Saw the Podiatrist…

Well, so I finally got my appointment with the foot specialist on the 23rd (specifically, a podiatrist) and learned a few things about my foot that I hadn’t known about.

1) The Fractured Cuboid

Firstly, the fracture runs somewhat horizontal from one end to the other from the region of articulation of my fifth and fourth metatarsals to the navicular bone.

Though I knew it was horizontal, I never knew where, exactly, the fracture was. Now that I know… well, I can only say that it makes sense given how I had taken the injury.

Secondly, being that the fracture hasn’t yet healed despite the two months of strict non-weight-bearing and some additional immobilization (cam walker boot when I HAD to leave the house, but I always used crutches)… the fracture is apparently considered non-union and needs some extra help to get the fracture to fuse and heal.

This, I was concerned about, when the six week MRI showed the fracture and the fact that it hadn’t healed. Wonderful. MORE non-weight-bearing.

2) The Contusion

Besides the soft tissue more surface-level contusion, there is a bone contusion of my second metatarsal head which I mentioned in the previous post. The fact that it STILL shows surface bruising – especially if I try to put weight or pressure in that region which stresses that bone, however, is apparently representative of the injury done to the bone and I can expect an extended healing time.

That was both depressing and relieving to hear; at least I know the pain I feel especially in that region is not just in my head.

3) The Numbness

Well, I guess after taking the snare-and-fall like I did, I shouldn’t be surprised, then, to learn that the numbness between and along my first and second metatarsals and along a V-shape from toes to midfoot is caused by definitive nerve damage.

Nerve conduction tests are on the horizon and despite the fact that I can hardly feel anything in certain areas, I am NOT looking forward to them.

Also, treating nerve damage is counter to treating a fractured foot. While the cuboid needs immobilization, the nerves need mobilization.

That said, the podiatrist told me that given so many things going on at once, we’re going to take things one step at a time which means treating the fracture first (bone stimulator, here we come!) and after that, we can hopefully better treat the nerve issue while the bone contusion itself will simply take extended time to heal.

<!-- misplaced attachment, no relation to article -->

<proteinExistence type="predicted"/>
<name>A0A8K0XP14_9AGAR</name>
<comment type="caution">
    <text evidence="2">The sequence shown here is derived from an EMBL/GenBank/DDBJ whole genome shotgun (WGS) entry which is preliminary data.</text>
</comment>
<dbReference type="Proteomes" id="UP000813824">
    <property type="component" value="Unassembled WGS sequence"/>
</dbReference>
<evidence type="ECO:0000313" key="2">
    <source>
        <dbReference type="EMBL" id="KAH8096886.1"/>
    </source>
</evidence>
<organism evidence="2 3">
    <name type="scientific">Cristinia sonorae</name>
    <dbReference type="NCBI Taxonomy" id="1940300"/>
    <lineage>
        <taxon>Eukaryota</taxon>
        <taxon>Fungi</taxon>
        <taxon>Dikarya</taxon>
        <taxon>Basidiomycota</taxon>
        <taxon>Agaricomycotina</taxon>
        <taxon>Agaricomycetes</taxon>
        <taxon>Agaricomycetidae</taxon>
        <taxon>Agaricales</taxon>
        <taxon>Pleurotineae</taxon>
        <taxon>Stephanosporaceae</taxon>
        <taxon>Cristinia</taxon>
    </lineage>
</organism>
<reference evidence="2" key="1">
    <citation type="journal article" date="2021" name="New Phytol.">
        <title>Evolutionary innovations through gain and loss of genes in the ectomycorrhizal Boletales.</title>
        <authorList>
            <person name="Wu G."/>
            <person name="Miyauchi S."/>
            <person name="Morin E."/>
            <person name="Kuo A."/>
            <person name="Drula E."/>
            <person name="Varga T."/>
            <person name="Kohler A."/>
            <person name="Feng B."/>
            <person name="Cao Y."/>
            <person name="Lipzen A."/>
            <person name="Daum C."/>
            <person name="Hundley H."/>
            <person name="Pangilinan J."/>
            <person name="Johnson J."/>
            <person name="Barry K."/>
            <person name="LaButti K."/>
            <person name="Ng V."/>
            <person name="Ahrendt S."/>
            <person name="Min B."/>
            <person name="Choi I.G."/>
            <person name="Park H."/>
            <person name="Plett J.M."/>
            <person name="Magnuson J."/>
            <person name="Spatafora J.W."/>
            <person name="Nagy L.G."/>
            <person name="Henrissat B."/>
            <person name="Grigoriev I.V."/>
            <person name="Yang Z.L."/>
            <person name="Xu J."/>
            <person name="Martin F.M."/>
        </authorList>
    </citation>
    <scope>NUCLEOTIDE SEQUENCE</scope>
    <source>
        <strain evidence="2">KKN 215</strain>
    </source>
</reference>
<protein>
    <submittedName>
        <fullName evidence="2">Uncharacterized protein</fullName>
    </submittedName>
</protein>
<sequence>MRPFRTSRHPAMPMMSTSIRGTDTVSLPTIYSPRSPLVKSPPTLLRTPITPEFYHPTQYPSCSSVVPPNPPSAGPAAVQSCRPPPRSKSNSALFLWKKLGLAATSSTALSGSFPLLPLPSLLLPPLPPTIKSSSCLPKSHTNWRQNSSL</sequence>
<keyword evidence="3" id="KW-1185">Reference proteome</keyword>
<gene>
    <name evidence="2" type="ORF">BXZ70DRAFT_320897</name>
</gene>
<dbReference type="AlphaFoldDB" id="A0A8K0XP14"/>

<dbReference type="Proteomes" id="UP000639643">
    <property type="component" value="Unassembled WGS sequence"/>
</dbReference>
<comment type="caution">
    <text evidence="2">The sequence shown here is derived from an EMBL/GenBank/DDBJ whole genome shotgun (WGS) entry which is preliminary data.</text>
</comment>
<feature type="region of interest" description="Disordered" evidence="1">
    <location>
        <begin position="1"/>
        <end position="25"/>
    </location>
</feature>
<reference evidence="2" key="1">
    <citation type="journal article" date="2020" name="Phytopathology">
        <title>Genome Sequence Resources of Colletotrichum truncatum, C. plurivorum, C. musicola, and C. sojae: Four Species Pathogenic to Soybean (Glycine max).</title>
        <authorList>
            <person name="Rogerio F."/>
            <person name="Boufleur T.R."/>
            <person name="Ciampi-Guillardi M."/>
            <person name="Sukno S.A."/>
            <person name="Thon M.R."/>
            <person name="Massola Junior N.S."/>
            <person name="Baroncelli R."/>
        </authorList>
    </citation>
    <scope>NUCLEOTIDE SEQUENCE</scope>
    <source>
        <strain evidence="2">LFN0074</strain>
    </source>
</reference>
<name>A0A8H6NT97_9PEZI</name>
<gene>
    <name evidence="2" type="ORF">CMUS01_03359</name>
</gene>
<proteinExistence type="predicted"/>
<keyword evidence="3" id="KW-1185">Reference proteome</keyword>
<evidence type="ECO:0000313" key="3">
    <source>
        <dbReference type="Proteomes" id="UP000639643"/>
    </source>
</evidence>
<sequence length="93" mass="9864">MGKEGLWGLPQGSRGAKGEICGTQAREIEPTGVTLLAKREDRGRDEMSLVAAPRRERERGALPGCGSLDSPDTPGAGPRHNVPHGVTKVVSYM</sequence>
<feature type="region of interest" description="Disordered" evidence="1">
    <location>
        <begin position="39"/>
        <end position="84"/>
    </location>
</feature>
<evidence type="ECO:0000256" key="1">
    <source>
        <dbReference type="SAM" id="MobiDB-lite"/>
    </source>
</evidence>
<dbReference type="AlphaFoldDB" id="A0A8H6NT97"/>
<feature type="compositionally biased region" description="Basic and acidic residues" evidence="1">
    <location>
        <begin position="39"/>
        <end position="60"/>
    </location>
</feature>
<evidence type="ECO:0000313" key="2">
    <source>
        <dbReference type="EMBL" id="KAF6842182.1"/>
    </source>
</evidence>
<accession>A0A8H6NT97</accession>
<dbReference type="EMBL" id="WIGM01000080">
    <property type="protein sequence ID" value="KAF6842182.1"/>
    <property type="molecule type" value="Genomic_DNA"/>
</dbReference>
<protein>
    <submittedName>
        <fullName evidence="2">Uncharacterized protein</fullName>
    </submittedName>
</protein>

Waiting around while healing, I don’t mind. Waiting around and with treatments not working, I do mind.

Bottom line is: It’s been two months already.

The fracture didn’t heal on its own like it should. Though we’ll be using a bone stimulator (do those things even work in the first place?), what if THAT doesn’t want to work, either? Surgery?

Also, what if the nerves can’t be fixed/healed properly?

What if, what if, what if.

I hate what-ifs.

And, to think that most everyone thought that this was just a bunch of bruising (including me) – PFFFT. Should have known, really, given the kind of accident I had.

Aith, out.

Still Off My Feet

So on August 22nd, I took an injury at work.

I got my left foot caught under a heavy all-metal fixture and unable to get my foot free in time, I pitched forward and slammed my face against a nearby desk before falling to my hands and knees with my foot still caught.

At first, the doctors diagnosed the injury as a ‘contusion’ and my busted lip (from hitting my face against the desk) had to be stitched back together and I thus started my recovery in a non-weight-bearing state with my left foot swollen and bruised in a flipflop sandal strap pattern and my lip swollen and stitched.

Four weeks passed and the worst of the acute swelling disappeared and my foot ‘unlocked’ itself from the dropped position it was stuck into after the injury and I was able to finally very carefully heel touch. However, I was still unable to toe touch, weight-bearing was extremely painful, I had lost sensation in parts of my foot, and my foot still swelled regularly if it wasn’t elevated and all of this continued into six weeks.

At the six week mark, though previous x-rays showed nothing too serious besides the swelling, the doctor ordered an MRI and sure enough…

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